Transparent supply chains now shoppers' priority - Fairtrade

Fairtrade US survey shows that more shoppers than ever demand ESG transparency around the supply chains of products

Shoppers are demanding transparency in supply chains, a report from a leading US sustainability group reveals.

The 2023 Fairtrade America Consumer Insights report reveals that 61% of Americans now identify the Fairtrade label, a substantial increase on 2021. Fairtrade is one of the world's most recognised groups for social justice and sustainability.

The online study – which surveyed 2,000 American consumers and 11,000 from across 12 countries – disclosed that four in five consumers are willing to pay more for ethical and sustainability-sourced products, a finding that shows shoppers are prioritising transparency in supply chains.

"Shoppers in the US are driving change with their purchasing power," said Amanda Archila, Executive Director of Fairtrade America. "We remain focused on increasing the US market for Fairtrade-certified products by building strength with farming communities around the world. 

The report shows that, as trust in the Fairtrade label has grown, with 85% of US shoppers now believe the presence of the label positively influences their perception of a brand. Two-thirds of shoppers favour retailers that stock certified products. 

Globally, the Fairtrade mark remains the world's most recognised ethical label, with 71% of shoppers having encountered it. 

Fairtrade supplier inspection key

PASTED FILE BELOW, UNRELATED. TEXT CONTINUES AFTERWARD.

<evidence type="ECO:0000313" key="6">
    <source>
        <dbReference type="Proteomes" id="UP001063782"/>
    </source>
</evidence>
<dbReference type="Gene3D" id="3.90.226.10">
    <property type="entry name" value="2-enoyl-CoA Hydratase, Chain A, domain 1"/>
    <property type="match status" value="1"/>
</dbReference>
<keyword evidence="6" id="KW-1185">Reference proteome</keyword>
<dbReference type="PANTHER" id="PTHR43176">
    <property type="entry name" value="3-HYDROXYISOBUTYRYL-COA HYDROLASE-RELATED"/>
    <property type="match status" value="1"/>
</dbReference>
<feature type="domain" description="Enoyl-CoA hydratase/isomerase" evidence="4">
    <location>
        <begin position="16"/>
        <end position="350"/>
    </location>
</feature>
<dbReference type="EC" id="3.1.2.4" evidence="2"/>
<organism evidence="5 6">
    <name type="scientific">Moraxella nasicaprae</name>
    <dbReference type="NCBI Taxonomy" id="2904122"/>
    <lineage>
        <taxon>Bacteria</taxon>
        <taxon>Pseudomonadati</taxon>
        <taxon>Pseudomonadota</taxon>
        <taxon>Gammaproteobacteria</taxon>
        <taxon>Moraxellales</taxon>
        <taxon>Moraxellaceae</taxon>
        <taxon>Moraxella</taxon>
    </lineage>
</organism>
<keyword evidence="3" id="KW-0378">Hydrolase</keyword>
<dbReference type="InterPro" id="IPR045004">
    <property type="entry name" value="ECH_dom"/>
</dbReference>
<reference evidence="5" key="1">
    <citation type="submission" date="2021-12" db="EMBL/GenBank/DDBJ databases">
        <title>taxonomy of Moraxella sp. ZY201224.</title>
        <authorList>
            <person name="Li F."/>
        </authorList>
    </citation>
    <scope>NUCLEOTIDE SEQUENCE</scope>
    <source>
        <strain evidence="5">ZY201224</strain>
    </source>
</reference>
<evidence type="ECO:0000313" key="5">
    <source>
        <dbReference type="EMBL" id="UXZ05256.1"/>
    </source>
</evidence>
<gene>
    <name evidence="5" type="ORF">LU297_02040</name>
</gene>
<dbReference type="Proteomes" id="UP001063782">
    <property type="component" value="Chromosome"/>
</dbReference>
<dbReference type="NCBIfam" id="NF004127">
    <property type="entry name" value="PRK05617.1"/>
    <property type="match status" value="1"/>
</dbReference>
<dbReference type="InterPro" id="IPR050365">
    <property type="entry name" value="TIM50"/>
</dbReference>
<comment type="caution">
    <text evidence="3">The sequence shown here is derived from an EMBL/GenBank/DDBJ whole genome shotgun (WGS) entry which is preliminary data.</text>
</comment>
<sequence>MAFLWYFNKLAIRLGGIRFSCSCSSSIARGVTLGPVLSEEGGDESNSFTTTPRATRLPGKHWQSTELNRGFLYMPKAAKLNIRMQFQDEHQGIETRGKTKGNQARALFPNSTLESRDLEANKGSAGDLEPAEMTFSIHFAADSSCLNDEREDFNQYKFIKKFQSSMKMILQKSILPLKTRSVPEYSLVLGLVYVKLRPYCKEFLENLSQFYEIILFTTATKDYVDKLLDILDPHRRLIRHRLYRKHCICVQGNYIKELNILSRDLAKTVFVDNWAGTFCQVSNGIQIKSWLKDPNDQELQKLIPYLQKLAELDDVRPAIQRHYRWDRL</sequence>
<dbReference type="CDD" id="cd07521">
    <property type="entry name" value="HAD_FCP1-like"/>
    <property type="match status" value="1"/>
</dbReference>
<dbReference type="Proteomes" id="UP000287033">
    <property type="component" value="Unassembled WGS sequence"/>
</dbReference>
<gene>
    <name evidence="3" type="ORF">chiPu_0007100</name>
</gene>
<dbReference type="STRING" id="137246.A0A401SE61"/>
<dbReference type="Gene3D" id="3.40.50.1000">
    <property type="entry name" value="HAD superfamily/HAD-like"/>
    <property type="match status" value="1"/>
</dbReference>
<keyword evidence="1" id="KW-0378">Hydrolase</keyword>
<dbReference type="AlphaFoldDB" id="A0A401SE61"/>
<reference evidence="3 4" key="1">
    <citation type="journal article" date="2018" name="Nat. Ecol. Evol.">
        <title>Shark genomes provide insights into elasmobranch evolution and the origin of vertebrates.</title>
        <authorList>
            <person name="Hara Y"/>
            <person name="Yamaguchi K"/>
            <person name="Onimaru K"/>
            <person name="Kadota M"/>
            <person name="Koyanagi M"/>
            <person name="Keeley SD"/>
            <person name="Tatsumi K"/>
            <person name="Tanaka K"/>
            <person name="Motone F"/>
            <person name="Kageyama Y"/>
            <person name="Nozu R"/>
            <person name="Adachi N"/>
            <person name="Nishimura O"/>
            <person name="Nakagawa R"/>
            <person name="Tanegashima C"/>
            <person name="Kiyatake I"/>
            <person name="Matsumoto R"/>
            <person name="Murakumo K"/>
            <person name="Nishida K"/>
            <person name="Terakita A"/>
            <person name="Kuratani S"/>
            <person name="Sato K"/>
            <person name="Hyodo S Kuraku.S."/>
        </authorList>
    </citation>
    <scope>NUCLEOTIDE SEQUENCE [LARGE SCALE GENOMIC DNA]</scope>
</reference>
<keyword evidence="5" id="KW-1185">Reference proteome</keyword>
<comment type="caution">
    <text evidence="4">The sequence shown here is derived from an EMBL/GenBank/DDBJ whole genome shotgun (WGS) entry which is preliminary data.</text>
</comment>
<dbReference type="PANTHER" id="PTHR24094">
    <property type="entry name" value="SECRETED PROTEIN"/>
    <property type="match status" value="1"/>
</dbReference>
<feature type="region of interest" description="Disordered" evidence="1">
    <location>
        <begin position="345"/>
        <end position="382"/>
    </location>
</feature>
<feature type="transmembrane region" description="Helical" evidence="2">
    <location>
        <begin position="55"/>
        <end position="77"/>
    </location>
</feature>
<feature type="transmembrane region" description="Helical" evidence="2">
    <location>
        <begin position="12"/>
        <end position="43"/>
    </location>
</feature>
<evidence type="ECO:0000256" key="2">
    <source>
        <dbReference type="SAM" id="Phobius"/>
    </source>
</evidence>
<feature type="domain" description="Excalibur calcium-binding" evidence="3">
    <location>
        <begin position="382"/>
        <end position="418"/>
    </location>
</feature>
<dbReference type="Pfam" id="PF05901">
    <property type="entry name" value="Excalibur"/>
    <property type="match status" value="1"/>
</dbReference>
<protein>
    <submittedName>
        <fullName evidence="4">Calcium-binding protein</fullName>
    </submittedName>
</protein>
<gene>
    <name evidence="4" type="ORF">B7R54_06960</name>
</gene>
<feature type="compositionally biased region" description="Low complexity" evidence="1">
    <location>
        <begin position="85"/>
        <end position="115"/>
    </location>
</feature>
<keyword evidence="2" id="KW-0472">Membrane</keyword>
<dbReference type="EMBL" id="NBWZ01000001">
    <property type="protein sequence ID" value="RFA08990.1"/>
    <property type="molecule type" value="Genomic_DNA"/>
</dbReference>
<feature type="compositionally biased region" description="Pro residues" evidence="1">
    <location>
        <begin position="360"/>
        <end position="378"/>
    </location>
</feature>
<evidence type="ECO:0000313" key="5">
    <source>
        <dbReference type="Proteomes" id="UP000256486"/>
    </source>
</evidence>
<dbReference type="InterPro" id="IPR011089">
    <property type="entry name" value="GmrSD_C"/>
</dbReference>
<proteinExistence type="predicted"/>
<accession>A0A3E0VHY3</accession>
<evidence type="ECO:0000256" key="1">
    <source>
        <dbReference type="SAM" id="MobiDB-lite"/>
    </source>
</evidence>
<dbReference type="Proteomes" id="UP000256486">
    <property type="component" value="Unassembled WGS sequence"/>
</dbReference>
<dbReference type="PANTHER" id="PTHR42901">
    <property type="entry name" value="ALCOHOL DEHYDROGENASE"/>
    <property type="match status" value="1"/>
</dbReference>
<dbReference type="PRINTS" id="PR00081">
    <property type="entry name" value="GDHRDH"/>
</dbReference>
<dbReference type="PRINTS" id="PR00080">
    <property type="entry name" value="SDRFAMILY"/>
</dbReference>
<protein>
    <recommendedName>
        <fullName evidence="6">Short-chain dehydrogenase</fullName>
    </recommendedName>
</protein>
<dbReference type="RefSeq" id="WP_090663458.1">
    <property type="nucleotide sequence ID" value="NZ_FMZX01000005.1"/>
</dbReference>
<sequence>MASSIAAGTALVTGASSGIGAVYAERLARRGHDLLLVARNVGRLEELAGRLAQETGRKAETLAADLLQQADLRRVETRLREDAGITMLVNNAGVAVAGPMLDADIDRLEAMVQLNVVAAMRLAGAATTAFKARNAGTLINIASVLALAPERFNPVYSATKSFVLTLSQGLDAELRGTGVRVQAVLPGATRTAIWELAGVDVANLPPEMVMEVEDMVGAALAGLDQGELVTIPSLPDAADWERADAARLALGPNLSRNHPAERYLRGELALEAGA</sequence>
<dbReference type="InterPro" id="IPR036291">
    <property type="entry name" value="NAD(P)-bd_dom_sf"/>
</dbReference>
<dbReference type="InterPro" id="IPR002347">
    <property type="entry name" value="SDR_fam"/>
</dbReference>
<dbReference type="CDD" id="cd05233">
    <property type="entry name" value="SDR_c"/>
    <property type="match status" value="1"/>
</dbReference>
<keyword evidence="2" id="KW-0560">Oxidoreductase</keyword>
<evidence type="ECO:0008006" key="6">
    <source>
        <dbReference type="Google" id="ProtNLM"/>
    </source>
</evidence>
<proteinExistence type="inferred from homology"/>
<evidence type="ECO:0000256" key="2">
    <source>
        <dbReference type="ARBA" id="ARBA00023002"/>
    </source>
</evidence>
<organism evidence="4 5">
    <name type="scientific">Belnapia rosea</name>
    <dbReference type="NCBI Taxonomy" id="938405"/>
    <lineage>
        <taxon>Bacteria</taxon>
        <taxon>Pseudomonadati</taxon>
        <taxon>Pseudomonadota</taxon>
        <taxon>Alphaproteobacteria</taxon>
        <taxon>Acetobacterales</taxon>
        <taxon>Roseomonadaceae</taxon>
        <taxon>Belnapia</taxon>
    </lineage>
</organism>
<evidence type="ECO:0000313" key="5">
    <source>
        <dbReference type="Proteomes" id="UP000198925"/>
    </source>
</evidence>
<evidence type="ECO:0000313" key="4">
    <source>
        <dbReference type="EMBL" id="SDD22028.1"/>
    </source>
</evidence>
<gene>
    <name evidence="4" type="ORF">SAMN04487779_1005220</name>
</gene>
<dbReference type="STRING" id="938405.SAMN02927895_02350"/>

Fairtrade aims to achieve ethical targets through certification and inspection of suppliers. The organisation is also independently inspected by FLOCERT, an international trade and development organisation. 

The Fairtrade standards which must be implemented across the supply chain include:

  • Prohibition of forced labour 
  • Prohibition of child labour
  • Organisational structures that allow producers to sell products on their terms
  • Decision-making processes that are free of discrimination 
  • Economic development for producers
  • Environmentally sound agricultural practices

Among Fairtrade-certified products, coffee takes the lead (48% recognition), and consumers are willing to pay up to 35% more for a bag of Fairtrade-certified coffee. Fairtrade chocolate closely follows (43%), and shoppers are ready to pay a premium of up to 55% for a Fairtrade-certified chocolate bar.

“We believe businesses can grow responsibly while ensuring that farmers and workers who grow our favourite foods including cocoa, coffee and bananas get a fairer deal,” Archila, adds. “And it's clear that consumers are demanding the same.”


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